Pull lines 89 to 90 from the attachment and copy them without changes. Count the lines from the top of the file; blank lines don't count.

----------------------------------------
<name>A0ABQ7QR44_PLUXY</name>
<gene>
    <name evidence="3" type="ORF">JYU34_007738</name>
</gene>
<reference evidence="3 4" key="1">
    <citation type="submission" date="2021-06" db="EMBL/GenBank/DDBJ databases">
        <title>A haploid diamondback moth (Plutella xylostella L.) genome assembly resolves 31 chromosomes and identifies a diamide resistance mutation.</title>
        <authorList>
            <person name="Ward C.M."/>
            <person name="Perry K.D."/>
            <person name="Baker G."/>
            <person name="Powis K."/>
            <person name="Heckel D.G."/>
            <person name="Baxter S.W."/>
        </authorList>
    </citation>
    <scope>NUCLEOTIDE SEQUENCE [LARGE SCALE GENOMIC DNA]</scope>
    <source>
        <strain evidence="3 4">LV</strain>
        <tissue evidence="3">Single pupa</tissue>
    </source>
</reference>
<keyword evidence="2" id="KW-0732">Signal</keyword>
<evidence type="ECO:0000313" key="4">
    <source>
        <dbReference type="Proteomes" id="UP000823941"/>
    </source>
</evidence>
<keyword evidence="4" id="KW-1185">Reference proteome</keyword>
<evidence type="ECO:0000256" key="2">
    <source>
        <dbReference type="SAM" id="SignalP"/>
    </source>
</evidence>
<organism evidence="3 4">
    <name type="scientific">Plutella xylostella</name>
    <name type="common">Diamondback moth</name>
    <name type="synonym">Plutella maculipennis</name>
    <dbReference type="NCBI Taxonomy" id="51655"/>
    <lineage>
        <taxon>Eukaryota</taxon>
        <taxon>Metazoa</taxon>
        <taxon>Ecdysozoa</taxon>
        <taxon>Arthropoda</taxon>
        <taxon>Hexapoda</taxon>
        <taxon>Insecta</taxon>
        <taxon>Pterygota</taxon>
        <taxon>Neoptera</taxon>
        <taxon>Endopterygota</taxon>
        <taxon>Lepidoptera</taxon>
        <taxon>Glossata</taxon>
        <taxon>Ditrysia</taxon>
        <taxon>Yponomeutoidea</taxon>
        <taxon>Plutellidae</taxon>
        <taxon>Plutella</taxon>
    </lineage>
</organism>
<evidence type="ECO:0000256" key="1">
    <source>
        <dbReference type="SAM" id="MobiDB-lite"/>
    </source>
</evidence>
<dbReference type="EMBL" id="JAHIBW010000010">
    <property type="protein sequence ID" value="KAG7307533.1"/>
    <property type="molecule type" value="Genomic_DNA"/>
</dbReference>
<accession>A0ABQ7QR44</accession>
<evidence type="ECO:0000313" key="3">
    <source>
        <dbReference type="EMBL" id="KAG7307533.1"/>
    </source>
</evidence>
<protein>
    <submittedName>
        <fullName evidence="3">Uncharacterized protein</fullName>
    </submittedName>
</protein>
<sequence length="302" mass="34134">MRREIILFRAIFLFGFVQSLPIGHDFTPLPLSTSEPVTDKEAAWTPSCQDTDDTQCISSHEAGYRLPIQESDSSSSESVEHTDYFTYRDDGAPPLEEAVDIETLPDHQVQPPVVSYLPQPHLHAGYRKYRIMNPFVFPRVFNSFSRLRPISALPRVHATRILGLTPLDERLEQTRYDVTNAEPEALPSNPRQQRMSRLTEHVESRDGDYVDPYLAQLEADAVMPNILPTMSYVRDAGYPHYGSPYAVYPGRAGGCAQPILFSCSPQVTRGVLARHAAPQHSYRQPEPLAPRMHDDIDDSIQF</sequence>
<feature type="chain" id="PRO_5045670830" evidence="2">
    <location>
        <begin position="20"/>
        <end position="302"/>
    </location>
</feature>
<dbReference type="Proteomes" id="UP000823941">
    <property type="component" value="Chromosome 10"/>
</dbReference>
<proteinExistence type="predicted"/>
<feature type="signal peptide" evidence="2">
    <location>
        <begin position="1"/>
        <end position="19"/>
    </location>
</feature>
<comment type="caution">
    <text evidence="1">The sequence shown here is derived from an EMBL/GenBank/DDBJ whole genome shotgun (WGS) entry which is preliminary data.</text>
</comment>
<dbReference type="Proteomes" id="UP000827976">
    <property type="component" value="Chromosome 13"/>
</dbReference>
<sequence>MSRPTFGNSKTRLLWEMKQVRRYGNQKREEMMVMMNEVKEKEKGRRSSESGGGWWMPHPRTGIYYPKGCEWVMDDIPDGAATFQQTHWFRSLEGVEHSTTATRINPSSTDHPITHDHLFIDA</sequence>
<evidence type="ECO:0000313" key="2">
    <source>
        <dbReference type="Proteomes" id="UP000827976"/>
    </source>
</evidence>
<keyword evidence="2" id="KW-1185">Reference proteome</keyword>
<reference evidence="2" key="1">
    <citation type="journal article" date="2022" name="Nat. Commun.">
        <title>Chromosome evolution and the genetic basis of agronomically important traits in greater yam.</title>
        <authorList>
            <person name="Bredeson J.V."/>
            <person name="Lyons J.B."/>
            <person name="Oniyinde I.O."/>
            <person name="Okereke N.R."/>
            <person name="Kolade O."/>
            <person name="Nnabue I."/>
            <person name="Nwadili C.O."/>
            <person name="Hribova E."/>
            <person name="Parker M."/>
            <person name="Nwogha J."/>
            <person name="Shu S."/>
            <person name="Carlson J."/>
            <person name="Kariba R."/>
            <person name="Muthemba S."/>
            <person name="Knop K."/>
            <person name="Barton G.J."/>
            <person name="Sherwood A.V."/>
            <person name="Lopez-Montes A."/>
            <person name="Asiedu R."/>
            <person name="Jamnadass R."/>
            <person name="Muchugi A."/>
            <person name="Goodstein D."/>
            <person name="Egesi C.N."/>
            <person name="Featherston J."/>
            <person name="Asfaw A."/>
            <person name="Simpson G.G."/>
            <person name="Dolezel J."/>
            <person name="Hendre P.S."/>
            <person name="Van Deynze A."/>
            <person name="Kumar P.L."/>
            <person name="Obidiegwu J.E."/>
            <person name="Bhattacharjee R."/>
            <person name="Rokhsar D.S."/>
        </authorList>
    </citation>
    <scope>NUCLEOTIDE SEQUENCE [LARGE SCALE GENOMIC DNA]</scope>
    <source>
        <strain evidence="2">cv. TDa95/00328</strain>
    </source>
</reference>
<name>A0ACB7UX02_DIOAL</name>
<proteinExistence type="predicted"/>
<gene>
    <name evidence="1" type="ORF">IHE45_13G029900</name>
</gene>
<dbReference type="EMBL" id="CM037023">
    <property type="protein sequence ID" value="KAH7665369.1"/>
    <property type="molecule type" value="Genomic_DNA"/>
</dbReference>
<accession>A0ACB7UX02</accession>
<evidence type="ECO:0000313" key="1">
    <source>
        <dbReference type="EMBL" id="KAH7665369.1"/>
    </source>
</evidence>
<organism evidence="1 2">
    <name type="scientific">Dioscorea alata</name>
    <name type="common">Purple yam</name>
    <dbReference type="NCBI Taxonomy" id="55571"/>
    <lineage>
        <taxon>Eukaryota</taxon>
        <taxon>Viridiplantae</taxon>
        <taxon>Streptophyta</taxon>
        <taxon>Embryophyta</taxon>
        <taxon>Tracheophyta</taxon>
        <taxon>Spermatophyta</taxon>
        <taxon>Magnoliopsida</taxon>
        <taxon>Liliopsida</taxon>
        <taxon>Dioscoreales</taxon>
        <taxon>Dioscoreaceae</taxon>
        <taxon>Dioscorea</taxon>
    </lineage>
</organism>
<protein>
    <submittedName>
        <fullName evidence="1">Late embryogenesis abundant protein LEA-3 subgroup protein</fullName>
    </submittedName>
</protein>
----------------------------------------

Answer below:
<feature type="signal peptide" evidence="2">
    <location>